My current read: The Unabridged Journals of Sylvia Plath.
And what Gaiman, my curly-haired comrade, said about kindness…
Be good to each other.
My current read…
On the Jellicoe Road by Melina Marchetta
“Reading in bed can be heaven, assuming you can get just the right amount of light on the page and aren’t prone to spilling your coffee or cognac on the sheets.” -Stephen King
I took some time to hike the Tawas Point State Park and thought it’d be fun to make a post using some of the pictures I snapped while tying in literature…
“The silence depressed me. It wasn’t the silence of silence. It was my own silence.” -Sylvia Plath, The Bell Jar
“The bell jar hung, suspended, a few feet above my head. I was open to the circulating air.” -Sylvia Plath, The Bell Jar
“The silence drew off, baring the pebbles and shells and all the tatty wreckage of my life.” -Sylvia Plath, The Bell Jar
“Can you understand? Someone, somewhere, can you understand me a little, love me a little? For all my despair, for all my ideals, for all that – I love life. But it is hard, and I have so much – so very much to learn.” -Sylvia Plath, The Unabridged Journals of Sylvia Plath
“I took a deep breath and listened to the old brag of my heart. I am, I am, I am.” -Sylvia Plath, The Bell Jar
I’m sitting in a small restaurant eating lunch and reading the book Nest by Esther Ehrlich during my lunch hour.
When I flip over, the chlorine burns my eyes, but I like the way everything looks fuzzy and green. I surface – dive down, down, down. With my belly on the bottom of the pool, I’m a beautiful mermaid. I take my hair out of its ponytail and put the elastic on my wrist. I swim around with my long, flowy hair and slithery body. Tiny bubbles float off my skin. The golden hair on my arms wave around. A mermaid never needs to come up for air. She opens her mouth and tasty minnows drift in. She drinks seawater. She swims for as long as she wants, and no one sees her unless she wants them to. No one sees her and no one talks to her and no one touches her and says stupid things. No one even thinks about her. And she doesn’t think about anyone. …I want to stay down here in the fuzzy green, not thinking about anyone…but my lungs ache and my head hurts and I can’t help pulling myself up through the water and gulping air.
I could see this book winning the Newbery.
“…I think you should learn, of course, and some days you must learn a great deal. But you should also have days when you allow what is already in you to swell up inside of you until it touches everything. And you can feel it inside you. If you never take time out to let that happen, then you just accumulate facts, and they begin to rattle around inside of you. You can make noise with them, but never really feel anything with them. It’s hollow.”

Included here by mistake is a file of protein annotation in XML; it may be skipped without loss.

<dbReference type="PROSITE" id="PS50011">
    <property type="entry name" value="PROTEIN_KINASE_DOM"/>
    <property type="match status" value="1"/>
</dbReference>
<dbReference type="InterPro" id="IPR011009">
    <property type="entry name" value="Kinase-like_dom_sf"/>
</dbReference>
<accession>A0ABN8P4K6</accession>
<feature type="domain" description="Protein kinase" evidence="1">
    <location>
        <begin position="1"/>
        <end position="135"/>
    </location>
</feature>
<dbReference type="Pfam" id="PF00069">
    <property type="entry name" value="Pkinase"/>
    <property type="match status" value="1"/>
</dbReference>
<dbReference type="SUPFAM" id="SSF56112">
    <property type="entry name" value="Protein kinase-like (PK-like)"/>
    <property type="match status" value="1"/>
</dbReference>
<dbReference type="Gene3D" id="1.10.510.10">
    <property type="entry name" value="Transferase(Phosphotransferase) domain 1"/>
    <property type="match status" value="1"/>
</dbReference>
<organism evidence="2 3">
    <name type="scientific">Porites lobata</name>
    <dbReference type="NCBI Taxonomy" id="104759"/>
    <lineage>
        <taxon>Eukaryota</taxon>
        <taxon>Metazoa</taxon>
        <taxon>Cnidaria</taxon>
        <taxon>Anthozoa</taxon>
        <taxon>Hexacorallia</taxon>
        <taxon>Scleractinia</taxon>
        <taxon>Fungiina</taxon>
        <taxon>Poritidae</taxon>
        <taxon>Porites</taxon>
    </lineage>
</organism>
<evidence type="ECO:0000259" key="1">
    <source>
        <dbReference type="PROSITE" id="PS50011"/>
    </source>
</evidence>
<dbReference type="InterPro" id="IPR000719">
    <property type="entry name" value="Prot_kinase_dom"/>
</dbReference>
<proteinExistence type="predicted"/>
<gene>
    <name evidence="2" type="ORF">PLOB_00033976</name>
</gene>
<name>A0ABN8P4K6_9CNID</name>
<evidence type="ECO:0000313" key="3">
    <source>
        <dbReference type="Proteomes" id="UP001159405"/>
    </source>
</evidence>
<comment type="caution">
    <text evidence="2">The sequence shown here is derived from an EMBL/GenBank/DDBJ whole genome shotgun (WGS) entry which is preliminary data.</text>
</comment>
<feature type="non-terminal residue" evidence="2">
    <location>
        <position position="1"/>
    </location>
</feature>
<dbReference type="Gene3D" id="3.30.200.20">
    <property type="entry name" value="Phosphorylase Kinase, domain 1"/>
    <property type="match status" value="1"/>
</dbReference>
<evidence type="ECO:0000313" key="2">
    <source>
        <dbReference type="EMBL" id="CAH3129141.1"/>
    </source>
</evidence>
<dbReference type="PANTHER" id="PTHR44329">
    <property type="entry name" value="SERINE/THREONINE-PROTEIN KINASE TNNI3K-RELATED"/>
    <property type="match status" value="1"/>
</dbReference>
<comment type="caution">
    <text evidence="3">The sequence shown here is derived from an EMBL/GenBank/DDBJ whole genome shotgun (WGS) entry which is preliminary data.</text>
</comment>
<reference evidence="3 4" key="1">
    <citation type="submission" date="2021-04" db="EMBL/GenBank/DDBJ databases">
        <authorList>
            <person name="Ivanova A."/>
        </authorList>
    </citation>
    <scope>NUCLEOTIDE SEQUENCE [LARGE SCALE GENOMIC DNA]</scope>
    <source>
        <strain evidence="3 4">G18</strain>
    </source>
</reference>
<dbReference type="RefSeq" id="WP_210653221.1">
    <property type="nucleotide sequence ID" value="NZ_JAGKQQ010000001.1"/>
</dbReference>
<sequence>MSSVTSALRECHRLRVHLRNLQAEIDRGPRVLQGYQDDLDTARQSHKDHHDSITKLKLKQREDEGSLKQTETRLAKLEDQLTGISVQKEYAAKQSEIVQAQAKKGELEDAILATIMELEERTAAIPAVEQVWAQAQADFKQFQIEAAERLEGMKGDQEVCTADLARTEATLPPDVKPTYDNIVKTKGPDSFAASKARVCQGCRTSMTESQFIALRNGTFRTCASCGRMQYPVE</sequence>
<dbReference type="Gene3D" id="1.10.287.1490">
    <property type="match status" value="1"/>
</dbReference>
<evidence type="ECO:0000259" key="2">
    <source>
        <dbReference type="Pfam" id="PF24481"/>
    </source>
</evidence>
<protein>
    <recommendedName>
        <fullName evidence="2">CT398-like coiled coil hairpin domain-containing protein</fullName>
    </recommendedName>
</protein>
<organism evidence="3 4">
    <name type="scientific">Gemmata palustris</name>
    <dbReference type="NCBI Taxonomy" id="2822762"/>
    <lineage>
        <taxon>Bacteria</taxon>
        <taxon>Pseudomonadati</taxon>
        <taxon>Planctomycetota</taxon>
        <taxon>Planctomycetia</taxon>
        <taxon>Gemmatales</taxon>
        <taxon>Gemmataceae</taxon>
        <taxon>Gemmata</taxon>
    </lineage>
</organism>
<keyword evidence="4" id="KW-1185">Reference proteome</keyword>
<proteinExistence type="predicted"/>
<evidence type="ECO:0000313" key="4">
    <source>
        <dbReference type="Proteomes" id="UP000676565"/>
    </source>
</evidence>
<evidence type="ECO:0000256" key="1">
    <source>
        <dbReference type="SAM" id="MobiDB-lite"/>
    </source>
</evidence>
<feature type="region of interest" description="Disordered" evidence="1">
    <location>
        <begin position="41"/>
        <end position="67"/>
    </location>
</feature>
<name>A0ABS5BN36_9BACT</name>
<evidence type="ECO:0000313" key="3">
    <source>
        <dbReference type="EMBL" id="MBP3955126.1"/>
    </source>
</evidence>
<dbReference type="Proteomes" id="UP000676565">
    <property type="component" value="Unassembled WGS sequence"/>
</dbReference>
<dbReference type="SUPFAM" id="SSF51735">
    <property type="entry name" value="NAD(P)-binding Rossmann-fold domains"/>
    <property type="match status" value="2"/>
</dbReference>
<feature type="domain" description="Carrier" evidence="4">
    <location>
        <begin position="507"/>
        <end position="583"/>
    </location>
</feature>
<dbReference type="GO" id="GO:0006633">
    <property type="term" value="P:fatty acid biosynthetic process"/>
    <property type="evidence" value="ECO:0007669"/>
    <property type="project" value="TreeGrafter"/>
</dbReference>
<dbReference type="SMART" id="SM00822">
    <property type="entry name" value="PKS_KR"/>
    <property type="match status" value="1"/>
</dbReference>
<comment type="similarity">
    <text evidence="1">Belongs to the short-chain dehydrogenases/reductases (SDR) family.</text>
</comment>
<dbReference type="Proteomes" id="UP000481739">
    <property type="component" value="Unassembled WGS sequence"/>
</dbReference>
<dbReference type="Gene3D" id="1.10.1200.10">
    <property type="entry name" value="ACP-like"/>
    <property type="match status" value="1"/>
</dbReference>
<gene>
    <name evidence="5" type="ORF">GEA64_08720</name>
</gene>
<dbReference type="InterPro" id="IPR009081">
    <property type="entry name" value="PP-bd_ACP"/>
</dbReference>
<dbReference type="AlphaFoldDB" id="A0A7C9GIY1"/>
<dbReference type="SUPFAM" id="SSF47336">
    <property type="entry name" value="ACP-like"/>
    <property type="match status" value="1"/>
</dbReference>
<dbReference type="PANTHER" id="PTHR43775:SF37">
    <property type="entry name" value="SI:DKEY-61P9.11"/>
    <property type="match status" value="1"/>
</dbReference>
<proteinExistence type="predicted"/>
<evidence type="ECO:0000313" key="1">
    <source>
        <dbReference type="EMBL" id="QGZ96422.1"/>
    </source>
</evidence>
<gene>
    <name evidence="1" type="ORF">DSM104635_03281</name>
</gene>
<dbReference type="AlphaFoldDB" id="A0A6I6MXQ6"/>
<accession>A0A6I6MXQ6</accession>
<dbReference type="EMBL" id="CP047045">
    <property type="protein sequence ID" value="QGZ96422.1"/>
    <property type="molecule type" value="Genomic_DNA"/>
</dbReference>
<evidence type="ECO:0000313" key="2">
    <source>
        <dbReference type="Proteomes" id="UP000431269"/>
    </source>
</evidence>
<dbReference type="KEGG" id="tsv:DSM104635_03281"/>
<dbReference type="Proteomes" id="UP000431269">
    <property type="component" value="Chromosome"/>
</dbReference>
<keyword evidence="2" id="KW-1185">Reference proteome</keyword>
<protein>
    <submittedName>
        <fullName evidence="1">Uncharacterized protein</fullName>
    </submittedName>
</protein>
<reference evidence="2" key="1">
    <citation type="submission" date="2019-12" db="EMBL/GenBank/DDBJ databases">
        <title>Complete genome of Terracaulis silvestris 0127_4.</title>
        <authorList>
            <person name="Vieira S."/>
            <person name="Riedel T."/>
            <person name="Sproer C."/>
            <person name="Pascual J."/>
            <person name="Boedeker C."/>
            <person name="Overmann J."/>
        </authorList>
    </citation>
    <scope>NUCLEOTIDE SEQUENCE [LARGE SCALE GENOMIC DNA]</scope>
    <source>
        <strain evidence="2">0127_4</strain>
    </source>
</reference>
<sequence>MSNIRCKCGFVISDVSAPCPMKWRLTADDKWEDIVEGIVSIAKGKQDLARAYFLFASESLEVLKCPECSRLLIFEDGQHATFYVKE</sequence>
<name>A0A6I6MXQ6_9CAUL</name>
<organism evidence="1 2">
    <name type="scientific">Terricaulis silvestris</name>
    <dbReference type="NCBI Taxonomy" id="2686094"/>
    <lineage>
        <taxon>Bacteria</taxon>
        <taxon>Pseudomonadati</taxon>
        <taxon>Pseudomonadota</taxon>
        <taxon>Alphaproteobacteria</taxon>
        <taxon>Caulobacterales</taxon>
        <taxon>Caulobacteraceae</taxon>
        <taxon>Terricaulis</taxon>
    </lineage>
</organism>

–Mrs. Basil E. Frankweiler (E.L. Konigsburg, 1967)
|Image courtesy of Simon & Schuster|
Books this bibliophile got for Christmas:
Currently reading: The Absolutely True Diary of a Part-time Indian by Sherman Alexie
Recently finished: The Southern Vampire Mysteries (Sookie Stackhouse #12): Deadlocked by Charlaine Harris
I’ve not forgotten about this blog. Promise.
Between class, my practicum, workshops/trainings, the election (yes, I am now an elected township official) and some unfortunate family drama, I’ve had quite a bit on my plate lately. My practicum has been going extremely well. I have been loving every minute and will be sad once I’ve reached my hours. Unfortunately, the library is not in a position to hire at this time.
Tomorrow is a homework day. I hope to have the outline for my research proposal for LIS 7996 complete or at least as close to complete as possible.
Until I can write a more substantial post, I’ll leave you with a poem which was recently shared by a library colleague and is incredibly fitting…
Desiderata (1927) by Max Erhmann
Go placidly amid the noise and haste,
and remember what peace there may be in silence.
As far as possible without surrender
be on good terms with all persons.
Speak your truth quietly and clearly;
and listen to others,
even the dull and the ignorant;
they too have their story.
Avoid loud and aggressive persons,
they are vexations to the spirit.
If you compare yourself with others,
you may become vain and bitter;
for always there will be greater and lesser persons than yourself.
Enjoy your achievements as well as your plans.
Keep interested in your own career, however humble;
it is a real possession in the changing fortunes of time.
Exercise caution in your business affairs;
for the world is full of trickery.
But let this not blind you to what virtue there is;
many persons strive for high ideals;
and everywhere life is full of heroism.
Especially, do not feign affection.
Neither be cynical about love;
for in the face of all aridity and disenchantment
it is as perennial as the grass.
Take kindly the counsel of the years,
gracefully surrendering the things of youth.
Nurture strength of spirit to shield you in sudden misfortune.
But do not distress yourself with dark imaginings.
Many fears are born of fatigue and loneliness.
Beyond a wholesome discipline,
be gentle with yourself.
You are a child of the universe,
no less than the trees and the stars;
you have a right to be here.
And whether or not it is clear to you,
no doubt the universe is unfolding as it should.
Therefore be at peace with God,
whatever you conceive Him to be,
and whatever your labors and aspirations,
in the noisy confusion of life keep peace with your soul.
With all its sham, drudgery, and broken dreams,
it is still a beautiful world.
Strive to be happy.